Improving CX on a Budget
By Peg Ayers
In a recent post, we looked at the cost of providing a poor Customer Experience (CX). A 2019 survey, which interviewed more than 6,000 consumers in Australia, Europe, the United Kingdom and the United States says 72% of respondents said, “I am loyal to a certain brand, but as soon as I have a bad experience with them, I move on.” (Acquia Survey). Research suggests the cost of providing bad CX is climbing rapidly, from $20 Billion USD annually in 2013 to $62B in 2016 (Forbes-Hyken) to $83B in 2017 (Customer Think-Jaiswal). We looked at how you can improve it by listening to your employees and acting on their suggestions (TRG Blog March 2020). Here we’ll look at how direct feedback from customers can be gathered with little expense and lead to significant process improvements.
Customers are the best source for understanding the Customer Experience, and there are a number of sophisticated methods for gathering their feedback. Some companies have large departments dedicated to Customer Experience and analysis of customer opinion. But what if you’re a Customer Experience leader with no extra budget to spend? Are you left to guess how happy customers are with their experience with your organization? Not at all. There are several low-cost methods of gathering feedback from your customers.
Set aside a few hours each week to call customers who reached out to your Customer Service group within the prior week. Your Customer Relationship Management (CRM) system may make that easy for you, offering you a report of recent interactions from which to choose. You may need a query to your phone system, looking for incoming calls and matching them to customer profiles.
You could look at customer spend to determine whom to call, but don’t ignore the small customers—maybe they’re just getting started and could turn into your best customers over time. If your customers are part of a particular Sales Rep’s book of business, you may want to check with Sales before making calls. You don’t want to inadvertently step into the middle of a sensitive negotiation.
Once you’ve identified customers to call, reach out for their feedback. You’ll want to make it clear that you’re the head of the department, so they understand this isn’t a standard survey. You’re interested in any advice they might have on how to improve your operation. This is a conversation of peers, and the only goal is to learn what you can do better. Follow up with a handwritten note of thanks for their time and opinion, and you may create a customer for life.
Each call will take time, and you may get a lot of feedback to work on, so don’t try to do too many at one time. Involve your team in turning the feedback into action items. Create a system to keep track of the feedback, actions, due dates, responsible people and results.
If your customers contact your company by email or chat, you should reach out to them on the channel they used originally, but try to move the conversation to the phone if you can, for better give and take.
Listen to Them
If your business is conducted mostly on the phone, you probably have a system for supervisors or quality analysts to listen to calls and assess the quality of the calls. You can use that same system to listen to calls, but you’re listening for something different. You want to know how you can improve the experience of that customer and all your customers. You’re totally putting yourself in the shoes of the customer during the call. Pretend you don’t know the correct procedures, just approach it as if you know nothing about your business. Focus on the experience: how easy is it for the customer to deal with you?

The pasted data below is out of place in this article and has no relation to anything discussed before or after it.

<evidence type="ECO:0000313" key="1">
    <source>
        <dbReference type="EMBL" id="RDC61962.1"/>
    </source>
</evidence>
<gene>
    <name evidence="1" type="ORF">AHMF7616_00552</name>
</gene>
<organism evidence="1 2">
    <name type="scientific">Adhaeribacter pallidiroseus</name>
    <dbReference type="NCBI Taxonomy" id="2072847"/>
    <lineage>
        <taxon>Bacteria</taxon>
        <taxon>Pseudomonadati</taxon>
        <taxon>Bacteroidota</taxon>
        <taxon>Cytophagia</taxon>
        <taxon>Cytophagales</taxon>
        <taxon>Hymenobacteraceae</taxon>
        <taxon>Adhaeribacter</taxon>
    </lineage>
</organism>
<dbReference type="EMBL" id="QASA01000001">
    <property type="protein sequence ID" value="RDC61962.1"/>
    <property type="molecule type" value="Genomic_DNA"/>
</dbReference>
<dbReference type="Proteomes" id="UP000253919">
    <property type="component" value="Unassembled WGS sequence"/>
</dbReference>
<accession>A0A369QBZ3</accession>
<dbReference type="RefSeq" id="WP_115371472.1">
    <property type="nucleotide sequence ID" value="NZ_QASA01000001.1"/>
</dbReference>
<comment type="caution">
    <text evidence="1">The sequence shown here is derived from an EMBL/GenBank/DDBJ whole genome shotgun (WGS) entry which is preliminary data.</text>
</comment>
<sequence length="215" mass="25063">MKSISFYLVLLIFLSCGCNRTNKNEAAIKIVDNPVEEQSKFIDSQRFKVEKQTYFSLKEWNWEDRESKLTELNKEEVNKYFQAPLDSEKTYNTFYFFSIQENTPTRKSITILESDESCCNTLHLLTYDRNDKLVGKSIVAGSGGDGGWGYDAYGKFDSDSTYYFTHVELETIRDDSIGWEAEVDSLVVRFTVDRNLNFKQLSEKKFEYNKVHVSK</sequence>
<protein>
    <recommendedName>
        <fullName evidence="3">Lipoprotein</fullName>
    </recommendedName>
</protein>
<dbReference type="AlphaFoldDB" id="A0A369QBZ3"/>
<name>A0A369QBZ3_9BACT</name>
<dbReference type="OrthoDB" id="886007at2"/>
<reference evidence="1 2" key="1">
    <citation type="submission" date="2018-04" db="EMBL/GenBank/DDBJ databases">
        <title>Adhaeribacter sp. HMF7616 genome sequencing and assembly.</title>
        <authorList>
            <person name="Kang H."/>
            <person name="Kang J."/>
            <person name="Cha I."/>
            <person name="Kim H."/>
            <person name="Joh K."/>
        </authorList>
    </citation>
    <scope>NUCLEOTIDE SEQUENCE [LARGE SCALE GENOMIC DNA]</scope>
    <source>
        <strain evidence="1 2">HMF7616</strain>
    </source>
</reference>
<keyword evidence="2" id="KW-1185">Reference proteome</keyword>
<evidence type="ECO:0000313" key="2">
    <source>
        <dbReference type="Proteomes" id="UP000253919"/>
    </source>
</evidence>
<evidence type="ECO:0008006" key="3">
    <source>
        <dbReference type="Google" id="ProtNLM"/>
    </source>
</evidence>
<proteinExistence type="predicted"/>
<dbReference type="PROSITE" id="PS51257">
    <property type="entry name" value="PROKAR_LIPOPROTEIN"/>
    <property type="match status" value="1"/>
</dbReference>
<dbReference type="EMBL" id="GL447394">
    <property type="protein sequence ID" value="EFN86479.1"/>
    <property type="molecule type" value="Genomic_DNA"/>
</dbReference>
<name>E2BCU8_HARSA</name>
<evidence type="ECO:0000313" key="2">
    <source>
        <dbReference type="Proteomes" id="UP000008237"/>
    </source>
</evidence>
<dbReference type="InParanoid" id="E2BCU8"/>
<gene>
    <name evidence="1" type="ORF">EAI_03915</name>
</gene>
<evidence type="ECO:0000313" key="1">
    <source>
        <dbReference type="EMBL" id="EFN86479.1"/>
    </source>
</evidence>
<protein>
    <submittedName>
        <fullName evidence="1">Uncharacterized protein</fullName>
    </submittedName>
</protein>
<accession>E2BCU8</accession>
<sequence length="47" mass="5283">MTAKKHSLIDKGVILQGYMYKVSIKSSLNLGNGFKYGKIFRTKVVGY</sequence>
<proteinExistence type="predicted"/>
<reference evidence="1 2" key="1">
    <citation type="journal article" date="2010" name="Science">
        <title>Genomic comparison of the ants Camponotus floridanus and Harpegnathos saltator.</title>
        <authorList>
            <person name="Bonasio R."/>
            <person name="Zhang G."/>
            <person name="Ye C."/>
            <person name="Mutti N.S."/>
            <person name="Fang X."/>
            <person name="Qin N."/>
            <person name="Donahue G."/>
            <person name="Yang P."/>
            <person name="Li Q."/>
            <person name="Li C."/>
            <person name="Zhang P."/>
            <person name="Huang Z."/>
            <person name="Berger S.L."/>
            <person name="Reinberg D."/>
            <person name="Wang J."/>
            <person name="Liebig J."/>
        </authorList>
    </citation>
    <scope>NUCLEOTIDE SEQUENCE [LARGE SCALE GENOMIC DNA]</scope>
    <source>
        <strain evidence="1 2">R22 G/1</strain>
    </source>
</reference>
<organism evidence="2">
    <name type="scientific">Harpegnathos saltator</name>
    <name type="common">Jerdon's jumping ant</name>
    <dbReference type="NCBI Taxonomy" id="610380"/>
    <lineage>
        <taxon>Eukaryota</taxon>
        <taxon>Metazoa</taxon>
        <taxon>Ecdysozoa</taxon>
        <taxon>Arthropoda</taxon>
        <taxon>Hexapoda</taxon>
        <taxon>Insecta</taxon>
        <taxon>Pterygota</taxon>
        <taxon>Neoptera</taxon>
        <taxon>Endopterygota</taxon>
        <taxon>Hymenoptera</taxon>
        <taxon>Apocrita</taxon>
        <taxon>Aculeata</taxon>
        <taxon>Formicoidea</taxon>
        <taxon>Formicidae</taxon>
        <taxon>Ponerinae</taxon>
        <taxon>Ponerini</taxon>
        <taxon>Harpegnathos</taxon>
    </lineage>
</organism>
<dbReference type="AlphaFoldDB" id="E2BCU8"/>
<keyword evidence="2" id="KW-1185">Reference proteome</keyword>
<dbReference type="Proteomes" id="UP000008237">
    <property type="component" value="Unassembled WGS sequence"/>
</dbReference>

This needs to be done regularly, and you can use the same follow-up system as you created for the phone call feedback. While the phone call feedback can’t be delegated, this listening for experience can be, as long as the person who’s doing it understands the difference between this and quality monitoring and has a true process-improvement mindset.
Talk to Them
There may be nothing more educational for a Customer Experience executive than taking customer calls or handling customer chats. Aside from the amazing credibility it will earn you with your staff, you’ll gain insight into the experience of both the customer and the employee. You’ll need enough basic training to handle the systems and converse with the customers. Keep an experienced person by your side, because you’re likely to run into unfamiliar situations. Taking a few calls during a 15-minute period once a week (free break pass for someone?) will give you plenty of material for your process-improvement action planning group.
Survey providers like Survey Monkey create another opportunity for customer feedback. You can write a short survey and send it out weekly to a percentage of customers who contacted you the prior week. Make your survey invitation personal and avoid sending more than one to the same customer. One open ended question like, “What can we do to make it easier for you to work with us?” is better than a bunch of yes/no answers. You can even change the question each week to see what gets the best response. If you have resources to devote, you can create a more sophisticated survey or even a post-call Customer Satisfaction (CSat) measurement like the Net Promoter Score (NPS).
Getting involved with your customers pays dividends in terms of improving Customer Experience and costs only your time. As an extra bonus, the more engaged you are, the more engaged your employees will become. The Taylor Reach Group can help you with all of this and much more. Just CLICK HERE to schedule a free consultation.
To find out more about how Taylor Reach can help your company with CX improvement programs, CLICK HERE to schedule a free consultation.